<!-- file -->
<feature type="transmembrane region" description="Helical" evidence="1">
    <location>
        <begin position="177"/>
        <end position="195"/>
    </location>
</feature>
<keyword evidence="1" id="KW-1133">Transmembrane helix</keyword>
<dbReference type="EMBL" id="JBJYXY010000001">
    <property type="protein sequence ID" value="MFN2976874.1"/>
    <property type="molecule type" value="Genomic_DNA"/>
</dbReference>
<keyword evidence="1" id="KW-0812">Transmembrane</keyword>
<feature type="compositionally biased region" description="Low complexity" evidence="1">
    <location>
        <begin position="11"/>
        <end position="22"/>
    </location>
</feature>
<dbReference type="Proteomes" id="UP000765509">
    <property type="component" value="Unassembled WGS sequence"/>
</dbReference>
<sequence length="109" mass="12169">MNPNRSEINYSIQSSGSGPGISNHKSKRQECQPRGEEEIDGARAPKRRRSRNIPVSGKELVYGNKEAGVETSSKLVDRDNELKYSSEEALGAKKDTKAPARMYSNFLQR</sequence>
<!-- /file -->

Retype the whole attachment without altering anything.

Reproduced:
<feature type="transmembrane region" description="Helical" evidence="1">
    <location>
        <begin position="177"/>
        <end position="195"/>
    </location>
</feature>
<keyword evidence="1" id="KW-1133">Transmembrane helix</keyword>
<dbReference type="EMBL" id="JBJYXY010000001">
    <property type="protein sequence ID" value="MFN2976874.1"/>
    <property type="molecule type" value="Genomic_DNA"/>
</dbReference>
<keyword evidence="1" id="KW-0812">Transmembrane</keyword>
<feature type="compositionally biased region" description="Low complexity" evidence="1">
    <location>
        <begin position="11"/>
        <end position="22"/>
    </location>
</feature>
<dbReference type="Proteomes" id="UP000765509">
    <property type="component" value="Unassembled WGS sequence"/>
</dbReference>
<sequence length="109" mass="12169">MNPNRSEINYSIQSSGSGPGISNHKSKRQECQPRGEEEIDGARAPKRRRSRNIPVSGKELVYGNKEAGVETSSKLVDRDNELKYSSEEALGAKKDTKAPARMYSNFLQR</sequence>